The Last Move: Part Two


This is part two of the story. If you haven't read it yet, start here.

In some ways, it was an easy decision. We finally found a place we loved - why wouldn't we move there?

But in other ways, it was painful. After moving three times in six months, the last thing I wanted to do was move again. I wanted to be settled. I wanted to put down roots. I did not want to pack and unpack boxes again.

We had just spent 3 months in an incredibly exhausting, but incredibly inspiring school search. You see, elementary schools in our town are all open-enrollment. That's a fancy way of saying there are no school districts - but instead one big district - and enrollment is all done by a lottery. Families rank 6 schools in order of their preference and the district does what they can to match people in their requested school. It reminded me a lot of sorority recruitment ... it's not perfect, but most times it works out.

We went to tours and information nights, we talked to other parents, we talked to current students, teachers, principals, we read books and articles on education styles and philosophies. We found an incredible school - it was a perfect match for us. My children would be taught in a similar way that we would teach them if we were to homeschool. They would be connected to kids of all ages - not just the ones in their individual classes. They'd have the same teacher two years in a row. They would learn in a project-based setting. They wouldn't have homework. They would learn through play. It would give us a community in this town that felt oh-so-difficult to make connections. It was the only school I wanted them to go to. And after the lottery was held, we learned that we got in. It's everything I wanted for my kids in the realm of education ... why the hell would we give that up?!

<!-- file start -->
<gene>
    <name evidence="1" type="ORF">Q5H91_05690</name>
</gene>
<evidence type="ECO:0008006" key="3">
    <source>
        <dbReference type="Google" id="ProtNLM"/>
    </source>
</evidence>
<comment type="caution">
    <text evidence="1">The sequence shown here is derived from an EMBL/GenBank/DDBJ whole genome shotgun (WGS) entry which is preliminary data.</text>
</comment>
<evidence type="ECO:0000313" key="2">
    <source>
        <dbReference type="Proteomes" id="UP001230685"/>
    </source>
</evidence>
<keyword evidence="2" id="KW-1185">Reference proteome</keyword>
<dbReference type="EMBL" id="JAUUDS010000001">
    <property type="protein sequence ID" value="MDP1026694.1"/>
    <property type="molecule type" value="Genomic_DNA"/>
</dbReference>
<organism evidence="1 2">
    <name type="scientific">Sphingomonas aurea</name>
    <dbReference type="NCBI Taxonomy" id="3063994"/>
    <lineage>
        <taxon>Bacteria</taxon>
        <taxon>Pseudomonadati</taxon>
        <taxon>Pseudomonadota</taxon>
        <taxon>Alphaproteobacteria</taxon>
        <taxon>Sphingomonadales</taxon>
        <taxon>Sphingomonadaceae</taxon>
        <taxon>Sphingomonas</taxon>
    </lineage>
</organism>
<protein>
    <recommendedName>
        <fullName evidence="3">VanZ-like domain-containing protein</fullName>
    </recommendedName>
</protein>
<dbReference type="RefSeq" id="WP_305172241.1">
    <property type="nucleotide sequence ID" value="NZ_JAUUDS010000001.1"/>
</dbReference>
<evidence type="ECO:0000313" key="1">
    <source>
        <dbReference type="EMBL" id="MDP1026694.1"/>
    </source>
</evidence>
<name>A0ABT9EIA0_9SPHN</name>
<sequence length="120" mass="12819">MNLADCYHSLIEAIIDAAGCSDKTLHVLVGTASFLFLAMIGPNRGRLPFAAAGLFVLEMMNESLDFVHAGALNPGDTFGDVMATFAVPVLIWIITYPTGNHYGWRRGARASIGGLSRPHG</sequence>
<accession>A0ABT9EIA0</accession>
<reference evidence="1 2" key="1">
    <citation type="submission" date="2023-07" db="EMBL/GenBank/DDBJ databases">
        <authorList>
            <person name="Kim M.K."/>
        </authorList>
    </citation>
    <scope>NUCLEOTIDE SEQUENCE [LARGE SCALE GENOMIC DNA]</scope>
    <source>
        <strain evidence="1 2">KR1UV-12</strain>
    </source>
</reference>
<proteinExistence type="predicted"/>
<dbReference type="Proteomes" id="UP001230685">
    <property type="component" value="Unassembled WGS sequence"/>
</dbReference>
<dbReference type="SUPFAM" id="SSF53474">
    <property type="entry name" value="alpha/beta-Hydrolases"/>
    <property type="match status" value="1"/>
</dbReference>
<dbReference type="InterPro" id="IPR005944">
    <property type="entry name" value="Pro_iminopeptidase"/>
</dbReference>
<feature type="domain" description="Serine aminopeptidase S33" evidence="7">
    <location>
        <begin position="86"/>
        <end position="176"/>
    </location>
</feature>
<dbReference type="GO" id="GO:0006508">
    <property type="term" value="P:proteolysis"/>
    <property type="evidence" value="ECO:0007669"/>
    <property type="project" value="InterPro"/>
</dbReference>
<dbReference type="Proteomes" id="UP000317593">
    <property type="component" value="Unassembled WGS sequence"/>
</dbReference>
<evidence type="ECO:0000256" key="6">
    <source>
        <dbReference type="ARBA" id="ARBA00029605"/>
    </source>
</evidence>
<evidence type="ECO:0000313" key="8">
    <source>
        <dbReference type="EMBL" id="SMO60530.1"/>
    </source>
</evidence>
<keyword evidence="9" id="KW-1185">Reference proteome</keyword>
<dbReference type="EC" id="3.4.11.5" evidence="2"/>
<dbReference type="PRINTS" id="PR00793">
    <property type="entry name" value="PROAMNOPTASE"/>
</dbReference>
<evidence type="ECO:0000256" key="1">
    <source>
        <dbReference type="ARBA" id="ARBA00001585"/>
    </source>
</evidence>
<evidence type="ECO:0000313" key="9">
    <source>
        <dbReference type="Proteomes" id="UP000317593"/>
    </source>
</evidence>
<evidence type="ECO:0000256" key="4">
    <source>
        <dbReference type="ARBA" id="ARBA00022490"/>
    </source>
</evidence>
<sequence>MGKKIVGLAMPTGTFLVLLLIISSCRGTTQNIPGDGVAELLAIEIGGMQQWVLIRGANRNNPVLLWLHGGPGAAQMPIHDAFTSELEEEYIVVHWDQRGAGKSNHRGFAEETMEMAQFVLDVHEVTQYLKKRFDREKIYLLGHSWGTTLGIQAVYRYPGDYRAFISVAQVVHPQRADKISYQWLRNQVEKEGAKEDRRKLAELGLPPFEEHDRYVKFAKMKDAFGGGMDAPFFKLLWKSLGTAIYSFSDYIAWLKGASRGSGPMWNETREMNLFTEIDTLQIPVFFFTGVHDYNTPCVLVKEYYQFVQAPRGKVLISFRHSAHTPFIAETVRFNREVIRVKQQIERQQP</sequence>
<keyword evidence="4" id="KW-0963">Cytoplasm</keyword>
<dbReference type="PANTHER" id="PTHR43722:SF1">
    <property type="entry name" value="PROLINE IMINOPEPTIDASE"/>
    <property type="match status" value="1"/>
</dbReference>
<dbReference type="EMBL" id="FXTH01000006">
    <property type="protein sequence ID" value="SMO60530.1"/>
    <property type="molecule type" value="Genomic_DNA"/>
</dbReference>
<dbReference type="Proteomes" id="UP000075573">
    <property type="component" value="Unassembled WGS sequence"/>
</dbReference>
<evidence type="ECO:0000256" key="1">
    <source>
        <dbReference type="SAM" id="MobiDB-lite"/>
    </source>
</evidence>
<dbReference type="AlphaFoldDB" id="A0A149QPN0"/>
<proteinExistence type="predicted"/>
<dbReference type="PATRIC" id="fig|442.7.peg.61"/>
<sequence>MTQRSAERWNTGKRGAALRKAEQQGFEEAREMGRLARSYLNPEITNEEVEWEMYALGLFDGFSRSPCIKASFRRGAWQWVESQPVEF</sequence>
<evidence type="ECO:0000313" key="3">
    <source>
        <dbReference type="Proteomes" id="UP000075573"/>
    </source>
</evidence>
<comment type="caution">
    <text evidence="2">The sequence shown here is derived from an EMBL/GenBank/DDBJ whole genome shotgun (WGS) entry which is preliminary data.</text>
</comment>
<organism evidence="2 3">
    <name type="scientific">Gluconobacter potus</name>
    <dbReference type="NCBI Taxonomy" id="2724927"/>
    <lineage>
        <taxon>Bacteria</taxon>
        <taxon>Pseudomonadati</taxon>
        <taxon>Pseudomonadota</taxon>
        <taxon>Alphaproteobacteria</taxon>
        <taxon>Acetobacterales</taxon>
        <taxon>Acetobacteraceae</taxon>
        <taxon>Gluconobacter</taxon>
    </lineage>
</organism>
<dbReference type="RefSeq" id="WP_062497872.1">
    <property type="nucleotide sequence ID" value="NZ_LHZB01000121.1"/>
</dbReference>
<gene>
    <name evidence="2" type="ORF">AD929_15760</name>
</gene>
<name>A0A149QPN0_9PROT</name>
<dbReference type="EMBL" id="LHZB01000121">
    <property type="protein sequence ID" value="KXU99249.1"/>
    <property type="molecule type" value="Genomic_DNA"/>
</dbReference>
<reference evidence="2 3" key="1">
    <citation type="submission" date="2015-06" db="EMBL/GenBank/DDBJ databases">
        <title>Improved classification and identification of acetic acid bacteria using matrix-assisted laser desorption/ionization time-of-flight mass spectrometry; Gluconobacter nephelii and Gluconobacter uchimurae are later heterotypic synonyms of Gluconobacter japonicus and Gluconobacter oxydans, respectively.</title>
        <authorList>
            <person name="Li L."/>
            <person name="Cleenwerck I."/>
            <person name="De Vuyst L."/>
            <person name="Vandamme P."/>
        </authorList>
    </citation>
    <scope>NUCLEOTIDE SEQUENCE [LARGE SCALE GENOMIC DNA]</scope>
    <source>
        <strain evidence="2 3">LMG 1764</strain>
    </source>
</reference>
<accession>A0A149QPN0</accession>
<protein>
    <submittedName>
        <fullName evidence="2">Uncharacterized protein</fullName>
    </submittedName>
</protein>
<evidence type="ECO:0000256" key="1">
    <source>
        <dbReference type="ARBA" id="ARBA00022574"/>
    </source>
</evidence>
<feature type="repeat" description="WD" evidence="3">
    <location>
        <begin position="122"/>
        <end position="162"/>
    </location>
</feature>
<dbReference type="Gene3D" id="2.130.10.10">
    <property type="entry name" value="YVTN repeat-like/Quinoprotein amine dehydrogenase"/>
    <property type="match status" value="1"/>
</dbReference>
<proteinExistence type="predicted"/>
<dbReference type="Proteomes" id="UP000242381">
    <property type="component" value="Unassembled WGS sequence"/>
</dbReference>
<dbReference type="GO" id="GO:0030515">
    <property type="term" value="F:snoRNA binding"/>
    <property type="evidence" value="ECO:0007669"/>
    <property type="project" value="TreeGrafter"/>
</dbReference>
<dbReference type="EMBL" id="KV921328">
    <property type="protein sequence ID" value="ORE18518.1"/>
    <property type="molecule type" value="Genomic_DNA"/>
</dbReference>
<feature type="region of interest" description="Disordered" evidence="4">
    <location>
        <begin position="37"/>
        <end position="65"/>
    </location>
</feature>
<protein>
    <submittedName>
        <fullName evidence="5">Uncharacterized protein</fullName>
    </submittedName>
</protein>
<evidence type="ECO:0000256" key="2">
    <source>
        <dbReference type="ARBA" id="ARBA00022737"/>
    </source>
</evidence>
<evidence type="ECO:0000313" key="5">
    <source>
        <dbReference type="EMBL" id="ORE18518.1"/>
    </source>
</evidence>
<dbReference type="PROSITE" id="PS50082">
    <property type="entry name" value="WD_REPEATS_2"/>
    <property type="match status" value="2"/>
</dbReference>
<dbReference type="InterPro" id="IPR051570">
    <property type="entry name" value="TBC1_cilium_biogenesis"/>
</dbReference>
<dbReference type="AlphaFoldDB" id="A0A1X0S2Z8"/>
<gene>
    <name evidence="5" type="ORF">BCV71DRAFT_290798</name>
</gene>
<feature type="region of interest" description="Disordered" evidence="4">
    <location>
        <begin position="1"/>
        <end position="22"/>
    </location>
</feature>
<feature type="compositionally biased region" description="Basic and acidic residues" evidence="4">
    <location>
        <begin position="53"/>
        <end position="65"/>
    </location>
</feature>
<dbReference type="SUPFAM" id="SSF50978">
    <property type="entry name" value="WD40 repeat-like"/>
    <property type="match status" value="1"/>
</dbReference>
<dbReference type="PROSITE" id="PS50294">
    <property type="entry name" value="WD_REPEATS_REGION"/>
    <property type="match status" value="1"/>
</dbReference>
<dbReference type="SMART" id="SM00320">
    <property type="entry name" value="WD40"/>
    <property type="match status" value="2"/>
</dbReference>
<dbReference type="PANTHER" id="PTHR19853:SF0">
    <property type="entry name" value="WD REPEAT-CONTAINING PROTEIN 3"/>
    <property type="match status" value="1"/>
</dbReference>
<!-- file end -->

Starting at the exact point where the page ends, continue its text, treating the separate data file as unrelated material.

When it came down to it, school wasn't a big enough reason for us to stay in a town that did very little to fulfill our heart's desires. We knew if we didn't go now, we'd fall in love with the school and we'd stay here forever. I would become a person I never really wanted to be. I would lose myself for the sake of my kids' education. And we agreed that wasn't a good way to live.

So - after a lot of conversation and prayer, we put our house on the market. It would be a very short listing - if it didn't sell within a couple of weeks, we would stay put, try out Kindergarten, and revisit the decision at the end of the school year. God must have heard that as a prayer & a challenge, because we were under contract within a week. We now had about four weeks to find a new place to live.